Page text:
So, what now? All over Europe, people are going through the exact same things and some of them found a way to deal with it. They are not perfect, they are real. They´re not counselors nor studied experts, they´re just themselves. They have tried those things out for themselves. They have no panacea to offer, but they are doing something. And best of all: they tell us about it, so that we can do the same, or something completely different. So that we can learn from each other, and most importantly, so that we hear about each other. Because we´re all psychos! We´re all struggling with our minds, we´re all crazy. In “Psychobugs”, we show that that´s completely normal.

For that purpose, we will gradually publish ten videos, each of them about ten to twelve minutes long. The films will be available on French-German culture network ARTE´s YouTube channel, as well as in their media library. They are expected to be aired in December 2020.

Things have gotten better, but they are still far from being good. Granted, today you can talk more openly about being depressed than you could ten years ago. The same counts for suffering from panic attacks, being into bondage or compulsively counting to 100 before leaving the house. But it´s also far from being seen as normal. In liberal surroundings, revelations like that might be met with a pat on the back, the recommendation of a life coach or a wry look, but there are also environments where it´s best to just shut up about it. At least if you still want to be invited to play table tennis, if you rather spend your breaks with your colleagues than alone or if you´re hoping for a promotion.

Because when your mental health is declining and you´re maybe suffering from a mental illness, then prejudice, resentment and fear are still the order of the day. But that´s nonsense: depressed people are not weak, having a fetish does not make you a pervert and schizophrenia is not contagious.

Here´s the right thing to do: if your psyche is running wild, talk about it, get yourself help and that´s that. Just like with gastritis or a broken leg. As long as things have gotten better but are still far from being good, we have to do something about it.

Our way is to talk about it. We let people tell their stories: those who are affected, those who are trying to help and those living with the affected. Everyone has their own view, and everyone is allowed to tell it. We do not pity anyone. We do not dramatize. We do not sugarcoat things. We listen.

And when are we going to stop? As soon as everyone knows: Being a “psycho” is just normal.

With us, those people affected get their chance to speak rather than being talked about. People struggling with their psyche talk about themselves, their lives and their perceptions. They don´t explain, they don´t give advice, they tell their stories.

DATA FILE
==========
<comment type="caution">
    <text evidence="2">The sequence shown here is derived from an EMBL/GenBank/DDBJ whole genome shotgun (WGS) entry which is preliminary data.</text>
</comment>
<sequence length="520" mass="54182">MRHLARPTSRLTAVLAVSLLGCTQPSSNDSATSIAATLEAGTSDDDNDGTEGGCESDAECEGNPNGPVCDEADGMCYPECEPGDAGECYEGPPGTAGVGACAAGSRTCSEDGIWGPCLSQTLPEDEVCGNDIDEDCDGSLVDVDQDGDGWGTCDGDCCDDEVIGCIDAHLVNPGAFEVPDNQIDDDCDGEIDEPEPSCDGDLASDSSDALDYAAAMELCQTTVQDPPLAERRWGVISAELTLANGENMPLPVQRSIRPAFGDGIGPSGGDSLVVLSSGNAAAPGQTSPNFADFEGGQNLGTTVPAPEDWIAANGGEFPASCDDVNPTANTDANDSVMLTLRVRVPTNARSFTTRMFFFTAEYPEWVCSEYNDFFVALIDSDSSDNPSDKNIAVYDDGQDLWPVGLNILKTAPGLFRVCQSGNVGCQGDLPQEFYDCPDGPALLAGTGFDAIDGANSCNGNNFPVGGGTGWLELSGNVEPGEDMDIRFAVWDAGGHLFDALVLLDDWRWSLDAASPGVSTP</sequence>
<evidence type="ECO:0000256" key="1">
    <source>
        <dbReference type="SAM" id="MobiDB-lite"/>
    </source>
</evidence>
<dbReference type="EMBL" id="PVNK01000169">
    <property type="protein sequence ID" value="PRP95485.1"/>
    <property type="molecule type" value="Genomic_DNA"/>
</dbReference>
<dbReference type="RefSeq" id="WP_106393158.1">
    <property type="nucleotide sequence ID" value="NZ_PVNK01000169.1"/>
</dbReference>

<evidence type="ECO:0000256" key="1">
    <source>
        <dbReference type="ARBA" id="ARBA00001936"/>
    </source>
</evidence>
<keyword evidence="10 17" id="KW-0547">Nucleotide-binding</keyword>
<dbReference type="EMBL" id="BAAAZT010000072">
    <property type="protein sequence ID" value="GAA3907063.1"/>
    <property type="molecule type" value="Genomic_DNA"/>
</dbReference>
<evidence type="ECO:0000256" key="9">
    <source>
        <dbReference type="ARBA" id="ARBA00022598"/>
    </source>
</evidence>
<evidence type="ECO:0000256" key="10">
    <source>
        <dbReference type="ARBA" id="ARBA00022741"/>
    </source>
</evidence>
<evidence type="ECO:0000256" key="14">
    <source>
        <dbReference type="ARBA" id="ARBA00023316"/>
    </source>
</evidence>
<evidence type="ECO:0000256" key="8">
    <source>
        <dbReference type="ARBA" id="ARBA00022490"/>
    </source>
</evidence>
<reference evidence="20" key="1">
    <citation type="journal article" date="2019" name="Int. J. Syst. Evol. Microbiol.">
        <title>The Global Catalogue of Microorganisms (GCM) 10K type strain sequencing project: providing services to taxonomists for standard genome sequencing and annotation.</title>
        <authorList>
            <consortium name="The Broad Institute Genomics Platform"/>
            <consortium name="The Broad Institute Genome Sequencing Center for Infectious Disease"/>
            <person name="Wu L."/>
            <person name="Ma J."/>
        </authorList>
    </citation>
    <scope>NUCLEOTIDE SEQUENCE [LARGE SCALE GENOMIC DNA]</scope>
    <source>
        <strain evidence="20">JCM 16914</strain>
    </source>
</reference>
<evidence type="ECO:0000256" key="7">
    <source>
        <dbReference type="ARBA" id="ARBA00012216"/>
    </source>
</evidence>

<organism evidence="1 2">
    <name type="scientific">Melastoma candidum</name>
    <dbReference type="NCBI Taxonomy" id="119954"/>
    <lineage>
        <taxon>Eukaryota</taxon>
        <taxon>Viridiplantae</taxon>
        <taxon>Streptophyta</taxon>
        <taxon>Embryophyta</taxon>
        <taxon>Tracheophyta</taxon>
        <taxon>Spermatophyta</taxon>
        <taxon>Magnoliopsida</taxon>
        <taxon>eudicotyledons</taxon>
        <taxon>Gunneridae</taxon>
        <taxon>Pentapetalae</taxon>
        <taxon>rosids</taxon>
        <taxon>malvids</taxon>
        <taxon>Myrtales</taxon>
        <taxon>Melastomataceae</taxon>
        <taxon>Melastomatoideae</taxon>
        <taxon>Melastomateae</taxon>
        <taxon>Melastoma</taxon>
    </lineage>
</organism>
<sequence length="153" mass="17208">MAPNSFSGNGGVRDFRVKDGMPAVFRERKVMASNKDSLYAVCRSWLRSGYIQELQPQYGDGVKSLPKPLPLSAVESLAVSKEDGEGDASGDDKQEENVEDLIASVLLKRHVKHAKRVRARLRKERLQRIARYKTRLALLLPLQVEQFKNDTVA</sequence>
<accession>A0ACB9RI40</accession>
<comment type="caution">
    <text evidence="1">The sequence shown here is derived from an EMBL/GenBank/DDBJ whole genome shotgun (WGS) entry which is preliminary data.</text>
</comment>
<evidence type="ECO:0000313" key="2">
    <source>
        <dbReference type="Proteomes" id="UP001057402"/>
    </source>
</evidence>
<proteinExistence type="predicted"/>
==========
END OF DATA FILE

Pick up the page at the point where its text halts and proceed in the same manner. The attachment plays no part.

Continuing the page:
Additionally, those who provide professional help – therapists, doctors, coaches – will also express their opinion. Why do they do what they do? What excites them about their work, what annoys them? What gives them hope, what makes them despair? With us, they don´t appear as doctors in white coats, but as people who learned about the psyche in a different way than the people affected. We look beyond the image of the omniscient expert and get to know them as a person. 

We also listen to their personal environment. What is it like to deal with all of this as a brother, a roommate or a lover? Is it annoying or inspiring? What do they think and how do they feel on the inside?

Who are the psychos at Berlin Producers Media? Basically, we all have a screw loose and that´s probably why we get along so well. We treat each other with loving respect and don´t always take ourselves too seriously. We realized that we´re all psychos.

There are a lot of people working on our full-length and short films: camerapersons, boom operators, editors, graphic designers, producers, narrators and much more. Here we introduce those three people responsible for the content of the films.

 Antje Behr

Antje feeds sugar water to fly larvae, follows thunderstorms, erects ladders in lakes, and in short does everything you need to produce good images. She received her degree in directing documentary films in Berlin and studied one semester in Israel. Besides her studies and work, she has always been devoted to photography, graphic design and producing videos. If all of that is not enough, she studies Biblical Hebrew and works in an open-air cinema.

„Psycho“ is particularly vital to her. She thinks that it´s important to break down prejudice and to point out that we are all struggling with something. Wouldn´t it be easier if we´d just talked about it?


Marie Villetelle

Marie can perform miracles: Whenever you´re looking for a protagonist to tell their story, she´ll tell you to wait a second and starts to type wildly on her phone or laptop and bada bing! Within minutes, she pulls someone out of the hat who is likeable and wonderful. The Frenchwoman is very well connected, has wide interests and is clever and charming in a way that you can´t refuse her anything. She studied humanities with a focus on literature and film in France as well as German-French Journalism in Germany.

Marie is on fire for the Psycho project. She wants to give people a forum to show themselves for what they are. Her conviction is that we are neither crazy nor weak, we´re just psycho.


Jessica Krauß

Jessica has been developing and producing films for many years, but „Psycho“ is a very special project to her. To her, giving a platform to people struggling with their psyche is a matter of heart, because she knows from her own experience what a rollercoaster the psyche can be. Therefore, her heart skipped when ARTE approached her in form of a smart and witty editor to write a concept: Write something about the psyche. Nothing scientific. Nothing heavy. But something honest that is also encouraging. The results of this are „Psycho“ and „Psychobugs“. Jessica is very happy to implement this important project with such a creative, dedicated and funny team.